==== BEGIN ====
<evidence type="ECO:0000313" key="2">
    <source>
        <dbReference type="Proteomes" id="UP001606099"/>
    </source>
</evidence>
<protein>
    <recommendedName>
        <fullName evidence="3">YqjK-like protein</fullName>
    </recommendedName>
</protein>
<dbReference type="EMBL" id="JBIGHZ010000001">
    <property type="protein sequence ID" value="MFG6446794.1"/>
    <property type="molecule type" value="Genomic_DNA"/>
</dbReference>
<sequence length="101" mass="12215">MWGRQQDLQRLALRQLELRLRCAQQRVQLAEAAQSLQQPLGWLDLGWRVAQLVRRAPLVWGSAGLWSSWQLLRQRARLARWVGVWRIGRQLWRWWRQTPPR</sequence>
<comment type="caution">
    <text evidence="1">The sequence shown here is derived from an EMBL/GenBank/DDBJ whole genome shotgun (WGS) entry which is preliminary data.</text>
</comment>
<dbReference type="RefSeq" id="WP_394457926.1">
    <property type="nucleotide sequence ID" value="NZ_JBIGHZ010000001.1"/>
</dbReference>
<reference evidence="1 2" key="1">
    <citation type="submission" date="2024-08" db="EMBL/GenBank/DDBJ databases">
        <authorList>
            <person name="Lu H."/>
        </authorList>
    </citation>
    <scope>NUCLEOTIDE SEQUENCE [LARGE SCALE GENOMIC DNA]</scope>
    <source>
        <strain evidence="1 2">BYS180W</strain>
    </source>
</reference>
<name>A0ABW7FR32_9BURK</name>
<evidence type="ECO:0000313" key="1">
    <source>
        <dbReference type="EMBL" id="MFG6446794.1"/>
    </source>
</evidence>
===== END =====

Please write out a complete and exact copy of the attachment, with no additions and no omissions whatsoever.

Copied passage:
<evidence type="ECO:0000313" key="2">
    <source>
        <dbReference type="Proteomes" id="UP001606099"/>
    </source>
</evidence>
<protein>
    <recommendedName>
        <fullName evidence="3">YqjK-like protein</fullName>
    </recommendedName>
</protein>
<dbReference type="EMBL" id="JBIGHZ010000001">
    <property type="protein sequence ID" value="MFG6446794.1"/>
    <property type="molecule type" value="Genomic_DNA"/>
</dbReference>
<sequence length="101" mass="12215">MWGRQQDLQRLALRQLELRLRCAQQRVQLAEAAQSLQQPLGWLDLGWRVAQLVRRAPLVWGSAGLWSSWQLLRQRARLARWVGVWRIGRQLWRWWRQTPPR</sequence>
<comment type="caution">
    <text evidence="1">The sequence shown here is derived from an EMBL/GenBank/DDBJ whole genome shotgun (WGS) entry which is preliminary data.</text>
</comment>
<dbReference type="RefSeq" id="WP_394457926.1">
    <property type="nucleotide sequence ID" value="NZ_JBIGHZ010000001.1"/>
</dbReference>
<reference evidence="1 2" key="1">
    <citation type="submission" date="2024-08" db="EMBL/GenBank/DDBJ databases">
        <authorList>
            <person name="Lu H."/>
        </authorList>
    </citation>
    <scope>NUCLEOTIDE SEQUENCE [LARGE SCALE GENOMIC DNA]</scope>
    <source>
        <strain evidence="1 2">BYS180W</strain>
    </source>
</reference>
<name>A0ABW7FR32_9BURK</name>
<evidence type="ECO:0000313" key="1">
    <source>
        <dbReference type="EMBL" id="MFG6446794.1"/>
    </source>
</evidence>